Monday, September 22, 2008


There are a handful of artists whose musical output has taken such a dramatic shift in the quality department, that it is hard to remember why we ever liked these people in the first place. The two that immediately come to mind are Elton John & Rod Stewart. Between 1970 and 1975, Elton & Rod were responsible for what is arguably some of the greatest albums ever made.

Madman Across The Water, Tumbleweed Connection, Honky Chateau, Goodbye Yellow Brick Road and Captain Fantastic from EJ.

The Rod Stewart Album, Gasoline Alley, Never A Dull Moment, Every Picture Tells Story, and 4 of my favorite rock and roll albums of all time, the Faces' First Step, A Nod Is As Good As A Wink, Long Player, and Ooh La La from Rod.

Since then, these two megastars have released what is arguably some of the worst records in the history of music.

A Single Man, The Fox, Ice On Fire, Reg Strikes Back, Leather Jackets, Sleeping With The Past, Made In England and The Big Picture for Elton. That's just the 80s and 90s and it's not even a complete list. Try listening to any one of these records. The songwriting is insipid, and Elton's voice sounds just slightly more musical than Wilford Brimley's.

Rod spat out Body Wishes, Vagabond Heart, Spanner In The Works, When We Were The New Boys, Human, and the most offensive quartet of music ever put to tape, Stewart's four volume tribute to "The Great American Songbook."

What is interesting is that neither Elton or Rod suffered by releasing this musical ipecac. On the contrary, their careers exploded. They are as popular as ever. The transition from rock icons to pandering lounge acts wasn't overnight. Elton and Rod tried, albeit not very hard, to maintain their status as rock royalty. Too bad the material says otherwise.

On a similar note, tomorrow sees the release of four expanded reissues of The Replacements' Sire Records catalogue. I spent the weekend listening to these classic records. For a long time, I could not listen to a note of The Replacements thanks to Paul Westerberg's painfully lazy solo output. Talk about "poisoning the well!" But cranking up "Tim," made me forget such dreck as "Suicaine Gratifaction," at least for a Sunday afternoon. More on these reissues tomorrow.

I often wonder if Rod & Elton have one great record left in them. With the right producer, we just may see another classic from both. Or is it just too late? Maybe they just don't care. It's not like they need the money. Bastards.


Michael in New York said...

Rod Stewart is a good example of a truly great artist who has been costing for a good 30+ years on the wave of a classic album, "Every Picture Tells A Story." But Elton John? His albums may have become dreadfully spotty but he was always good for a decent song or two and amassed the Joe Dimaggio-like record of having a Top 40 single every year from 1970 to 1995. Personally, I've always considered him a singles artist myself. And most would say his recent run of three albums were a respectable return to form -- Songs From The West Coast, Peachtree Road and The Captain & The Kid. None of them truly great, but infinitely better than Rod Stewart's Songbook series, for example. "I Want Love" and "Ballad of the Boy in the Red Shoes" and "This Train Don't Stop Here Anymore" are all good to great additions to his canon. No?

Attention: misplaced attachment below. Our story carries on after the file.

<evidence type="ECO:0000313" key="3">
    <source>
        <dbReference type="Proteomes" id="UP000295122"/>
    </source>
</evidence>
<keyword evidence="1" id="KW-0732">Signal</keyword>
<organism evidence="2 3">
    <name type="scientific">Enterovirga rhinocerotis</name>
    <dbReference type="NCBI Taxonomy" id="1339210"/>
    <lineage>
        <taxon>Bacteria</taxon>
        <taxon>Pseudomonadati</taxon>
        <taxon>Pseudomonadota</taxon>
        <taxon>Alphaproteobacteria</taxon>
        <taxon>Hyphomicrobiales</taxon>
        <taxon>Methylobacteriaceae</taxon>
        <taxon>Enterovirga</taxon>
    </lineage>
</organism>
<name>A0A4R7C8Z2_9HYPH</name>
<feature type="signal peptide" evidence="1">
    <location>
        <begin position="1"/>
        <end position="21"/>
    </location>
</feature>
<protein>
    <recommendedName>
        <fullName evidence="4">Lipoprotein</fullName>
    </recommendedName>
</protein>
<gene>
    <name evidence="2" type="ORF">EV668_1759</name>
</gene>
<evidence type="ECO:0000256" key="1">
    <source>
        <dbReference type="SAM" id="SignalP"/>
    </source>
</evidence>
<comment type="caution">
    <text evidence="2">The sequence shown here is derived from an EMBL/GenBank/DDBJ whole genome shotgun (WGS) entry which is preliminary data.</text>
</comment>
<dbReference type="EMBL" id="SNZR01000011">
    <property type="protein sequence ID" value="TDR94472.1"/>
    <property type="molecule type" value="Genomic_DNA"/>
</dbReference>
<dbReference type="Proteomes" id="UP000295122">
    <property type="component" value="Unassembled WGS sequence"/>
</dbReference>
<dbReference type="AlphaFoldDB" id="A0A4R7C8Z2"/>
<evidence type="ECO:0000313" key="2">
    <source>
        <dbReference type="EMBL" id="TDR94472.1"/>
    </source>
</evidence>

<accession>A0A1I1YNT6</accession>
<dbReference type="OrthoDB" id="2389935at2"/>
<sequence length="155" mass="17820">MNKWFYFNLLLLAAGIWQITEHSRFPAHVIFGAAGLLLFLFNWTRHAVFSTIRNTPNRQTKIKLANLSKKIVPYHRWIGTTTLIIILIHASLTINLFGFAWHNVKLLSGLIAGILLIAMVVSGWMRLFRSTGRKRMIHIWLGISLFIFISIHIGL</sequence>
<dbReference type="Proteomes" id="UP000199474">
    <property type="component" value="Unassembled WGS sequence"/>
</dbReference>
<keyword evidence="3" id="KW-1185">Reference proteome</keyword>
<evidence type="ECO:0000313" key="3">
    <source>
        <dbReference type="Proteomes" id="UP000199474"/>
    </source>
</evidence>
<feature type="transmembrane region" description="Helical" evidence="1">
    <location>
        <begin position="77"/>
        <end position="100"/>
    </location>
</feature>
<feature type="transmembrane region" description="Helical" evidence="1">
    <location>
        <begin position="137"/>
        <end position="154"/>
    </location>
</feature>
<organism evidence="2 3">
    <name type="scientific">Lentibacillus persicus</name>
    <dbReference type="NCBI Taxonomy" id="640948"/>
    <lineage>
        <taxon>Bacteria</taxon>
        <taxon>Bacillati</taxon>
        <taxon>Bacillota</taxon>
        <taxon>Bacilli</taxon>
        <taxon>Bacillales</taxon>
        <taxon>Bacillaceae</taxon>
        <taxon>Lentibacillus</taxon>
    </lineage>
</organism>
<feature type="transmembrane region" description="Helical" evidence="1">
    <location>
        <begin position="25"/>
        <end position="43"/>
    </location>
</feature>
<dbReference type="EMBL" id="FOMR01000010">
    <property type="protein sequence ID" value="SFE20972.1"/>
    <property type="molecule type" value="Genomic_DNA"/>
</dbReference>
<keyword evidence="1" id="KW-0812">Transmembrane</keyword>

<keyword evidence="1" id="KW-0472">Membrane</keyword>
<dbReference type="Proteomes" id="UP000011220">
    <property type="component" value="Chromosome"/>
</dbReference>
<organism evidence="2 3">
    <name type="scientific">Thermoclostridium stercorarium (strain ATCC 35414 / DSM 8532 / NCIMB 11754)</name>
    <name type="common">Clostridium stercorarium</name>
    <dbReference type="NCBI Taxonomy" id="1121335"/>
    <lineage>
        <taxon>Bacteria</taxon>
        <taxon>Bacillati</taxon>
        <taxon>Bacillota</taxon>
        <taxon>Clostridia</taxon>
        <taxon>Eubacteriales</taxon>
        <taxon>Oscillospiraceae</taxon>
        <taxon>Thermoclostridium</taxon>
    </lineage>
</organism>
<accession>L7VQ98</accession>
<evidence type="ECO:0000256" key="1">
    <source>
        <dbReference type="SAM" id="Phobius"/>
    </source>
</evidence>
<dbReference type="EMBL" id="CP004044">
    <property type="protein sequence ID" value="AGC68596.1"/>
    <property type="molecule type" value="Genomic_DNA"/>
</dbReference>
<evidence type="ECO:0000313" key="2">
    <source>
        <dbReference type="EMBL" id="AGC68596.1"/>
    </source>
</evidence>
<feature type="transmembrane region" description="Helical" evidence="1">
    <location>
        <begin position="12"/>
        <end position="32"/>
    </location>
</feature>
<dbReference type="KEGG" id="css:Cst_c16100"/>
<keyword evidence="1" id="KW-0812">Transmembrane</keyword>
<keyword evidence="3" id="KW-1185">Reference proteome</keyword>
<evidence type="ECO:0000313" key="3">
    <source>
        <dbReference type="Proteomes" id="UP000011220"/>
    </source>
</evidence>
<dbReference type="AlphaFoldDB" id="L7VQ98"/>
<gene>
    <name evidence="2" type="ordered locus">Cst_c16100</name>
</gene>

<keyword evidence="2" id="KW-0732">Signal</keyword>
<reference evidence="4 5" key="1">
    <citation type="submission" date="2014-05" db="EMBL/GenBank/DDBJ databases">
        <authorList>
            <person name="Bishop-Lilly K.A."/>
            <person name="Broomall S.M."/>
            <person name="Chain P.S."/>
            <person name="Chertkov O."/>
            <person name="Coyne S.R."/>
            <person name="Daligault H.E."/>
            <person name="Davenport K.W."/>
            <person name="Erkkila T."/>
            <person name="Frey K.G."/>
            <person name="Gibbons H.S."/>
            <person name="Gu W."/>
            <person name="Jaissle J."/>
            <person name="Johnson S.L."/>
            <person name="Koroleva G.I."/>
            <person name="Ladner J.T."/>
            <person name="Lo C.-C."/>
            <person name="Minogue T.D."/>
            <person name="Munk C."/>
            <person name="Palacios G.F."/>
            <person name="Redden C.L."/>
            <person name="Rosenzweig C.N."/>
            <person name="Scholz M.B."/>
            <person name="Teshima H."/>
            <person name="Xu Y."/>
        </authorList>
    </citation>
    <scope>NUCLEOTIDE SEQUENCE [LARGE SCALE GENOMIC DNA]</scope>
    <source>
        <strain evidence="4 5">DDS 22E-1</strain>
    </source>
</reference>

Ken D said...

Did you actually listen to all 4 of Rod Stewart's "Songbook" albums? Was this part of your Navy SEAL training?
I admit I couldn't take more than a couple of songs before I broke down and confessed...

Sal Nunziato said...

I really liked "Peachtree Road." A lot, as a matter of fact. But I thought that "Songs From The West Coast" was overrated, and that "Captain & The Kid" was truly bad. I failed to mention "Don't Shoot Me, I'm Only The Piano Player," "Caribou," and one of the most underrated records of all time, "Blue Moves." Three more from that same incredible period.

As for listening to Rod's "Great American Songbook," I istened to volume one and was horrified at how bad it was. One lazy arrangement for every song. I can't imagine 2-4 being any better.

Anonymous said...

Rod Stewart's Songbook albums are bad. His "return to rock" album from the 2006, "Still the Same" was maybe even worse because you actually thought the old boy was coming back.

However, that concession aside, the albums this "critic" chooses to list are all decent, and in some cases pretty damn good. (The exception being Body Wishes, which WAS awful).

Vagabond Heart, When Were the New Boys and espcially Spanner in the Works received mostly positive reviews and remain a favorite with Rod Stewart fans. Human, a little less so, but still not a bad album.

Its so easy to dimiss Rod Stewart and there are plenty of hid albums to point to that stink. Blondes Have More Fun and Camoflage along with the Songbooks and Body Wises top that list.

He deserves a heap of criticism for coasting, but let's direct that criticism where it belongs.